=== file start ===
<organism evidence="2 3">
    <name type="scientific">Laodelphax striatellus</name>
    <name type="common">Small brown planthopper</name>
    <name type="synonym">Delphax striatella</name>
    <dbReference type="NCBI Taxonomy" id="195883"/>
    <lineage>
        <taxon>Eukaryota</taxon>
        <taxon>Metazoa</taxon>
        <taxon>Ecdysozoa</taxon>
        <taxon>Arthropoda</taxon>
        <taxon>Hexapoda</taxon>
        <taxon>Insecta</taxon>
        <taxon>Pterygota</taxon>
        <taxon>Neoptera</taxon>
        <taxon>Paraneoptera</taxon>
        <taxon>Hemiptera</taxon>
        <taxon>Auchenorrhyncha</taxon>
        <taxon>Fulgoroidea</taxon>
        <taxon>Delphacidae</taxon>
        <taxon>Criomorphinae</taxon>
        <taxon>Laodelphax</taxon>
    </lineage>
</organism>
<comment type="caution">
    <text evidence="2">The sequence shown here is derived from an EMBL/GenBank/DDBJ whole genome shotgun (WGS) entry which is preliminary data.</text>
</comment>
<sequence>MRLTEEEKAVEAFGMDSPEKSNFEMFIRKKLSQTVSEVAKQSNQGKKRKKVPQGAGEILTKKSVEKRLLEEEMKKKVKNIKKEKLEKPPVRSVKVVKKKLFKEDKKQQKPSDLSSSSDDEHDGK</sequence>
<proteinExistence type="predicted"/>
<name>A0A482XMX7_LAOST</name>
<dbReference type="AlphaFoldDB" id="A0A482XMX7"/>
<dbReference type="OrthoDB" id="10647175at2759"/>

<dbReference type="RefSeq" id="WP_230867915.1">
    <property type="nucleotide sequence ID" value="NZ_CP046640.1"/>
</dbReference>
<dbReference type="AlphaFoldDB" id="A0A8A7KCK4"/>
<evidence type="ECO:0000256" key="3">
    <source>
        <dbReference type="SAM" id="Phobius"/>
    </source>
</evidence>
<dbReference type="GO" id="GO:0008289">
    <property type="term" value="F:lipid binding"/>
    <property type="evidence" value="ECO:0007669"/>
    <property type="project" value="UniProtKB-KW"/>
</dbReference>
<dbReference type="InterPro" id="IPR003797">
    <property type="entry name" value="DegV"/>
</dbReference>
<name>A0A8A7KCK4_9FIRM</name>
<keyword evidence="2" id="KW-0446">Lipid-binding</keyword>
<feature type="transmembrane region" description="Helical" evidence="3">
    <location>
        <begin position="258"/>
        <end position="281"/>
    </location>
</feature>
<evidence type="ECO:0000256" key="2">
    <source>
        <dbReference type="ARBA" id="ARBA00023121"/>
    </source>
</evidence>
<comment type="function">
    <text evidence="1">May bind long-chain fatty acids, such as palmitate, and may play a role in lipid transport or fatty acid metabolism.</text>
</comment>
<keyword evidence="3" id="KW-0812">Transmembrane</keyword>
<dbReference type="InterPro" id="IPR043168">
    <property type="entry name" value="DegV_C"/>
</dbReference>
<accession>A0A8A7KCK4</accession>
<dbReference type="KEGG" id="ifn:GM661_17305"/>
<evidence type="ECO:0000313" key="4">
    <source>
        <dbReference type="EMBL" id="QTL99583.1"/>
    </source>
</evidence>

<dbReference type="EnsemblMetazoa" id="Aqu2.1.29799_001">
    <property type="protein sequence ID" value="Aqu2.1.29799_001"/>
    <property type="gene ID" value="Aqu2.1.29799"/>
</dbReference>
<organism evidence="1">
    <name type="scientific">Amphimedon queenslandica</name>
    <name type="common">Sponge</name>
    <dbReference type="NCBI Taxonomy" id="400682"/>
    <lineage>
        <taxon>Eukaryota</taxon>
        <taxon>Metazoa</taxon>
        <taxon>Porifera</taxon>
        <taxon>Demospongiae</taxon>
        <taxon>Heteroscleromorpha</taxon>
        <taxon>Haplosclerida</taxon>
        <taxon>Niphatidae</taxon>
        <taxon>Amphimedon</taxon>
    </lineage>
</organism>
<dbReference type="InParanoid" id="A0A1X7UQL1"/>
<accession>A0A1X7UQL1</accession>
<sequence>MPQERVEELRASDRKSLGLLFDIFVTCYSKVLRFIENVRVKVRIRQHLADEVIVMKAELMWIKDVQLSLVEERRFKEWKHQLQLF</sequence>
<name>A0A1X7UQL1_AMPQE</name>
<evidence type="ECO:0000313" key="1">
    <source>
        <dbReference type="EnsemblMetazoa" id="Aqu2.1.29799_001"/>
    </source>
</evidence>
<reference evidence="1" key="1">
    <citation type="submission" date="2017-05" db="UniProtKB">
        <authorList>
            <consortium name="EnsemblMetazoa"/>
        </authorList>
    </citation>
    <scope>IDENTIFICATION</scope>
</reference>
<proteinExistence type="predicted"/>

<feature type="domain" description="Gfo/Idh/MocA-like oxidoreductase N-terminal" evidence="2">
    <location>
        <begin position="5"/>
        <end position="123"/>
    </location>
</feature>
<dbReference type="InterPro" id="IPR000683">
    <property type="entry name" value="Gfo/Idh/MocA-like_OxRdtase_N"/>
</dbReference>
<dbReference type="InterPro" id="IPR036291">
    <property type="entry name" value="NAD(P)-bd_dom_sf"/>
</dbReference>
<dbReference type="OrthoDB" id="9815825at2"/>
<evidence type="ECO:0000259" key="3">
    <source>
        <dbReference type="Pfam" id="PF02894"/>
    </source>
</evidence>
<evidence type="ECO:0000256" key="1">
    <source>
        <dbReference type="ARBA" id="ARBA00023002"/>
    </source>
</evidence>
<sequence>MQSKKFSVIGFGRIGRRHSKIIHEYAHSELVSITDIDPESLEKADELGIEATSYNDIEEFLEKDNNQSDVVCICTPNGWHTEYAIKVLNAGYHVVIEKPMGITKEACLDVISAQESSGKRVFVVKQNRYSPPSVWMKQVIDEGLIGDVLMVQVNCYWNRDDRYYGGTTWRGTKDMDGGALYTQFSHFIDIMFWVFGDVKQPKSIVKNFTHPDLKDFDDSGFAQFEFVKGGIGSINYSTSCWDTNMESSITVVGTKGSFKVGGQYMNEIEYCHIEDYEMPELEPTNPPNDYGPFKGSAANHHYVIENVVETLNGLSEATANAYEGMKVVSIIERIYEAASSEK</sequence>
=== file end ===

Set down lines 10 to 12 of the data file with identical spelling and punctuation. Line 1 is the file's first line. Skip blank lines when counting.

        <taxon>Arthropoda</taxon>
        <taxon>Hexapoda</taxon>
        <taxon>Insecta</taxon>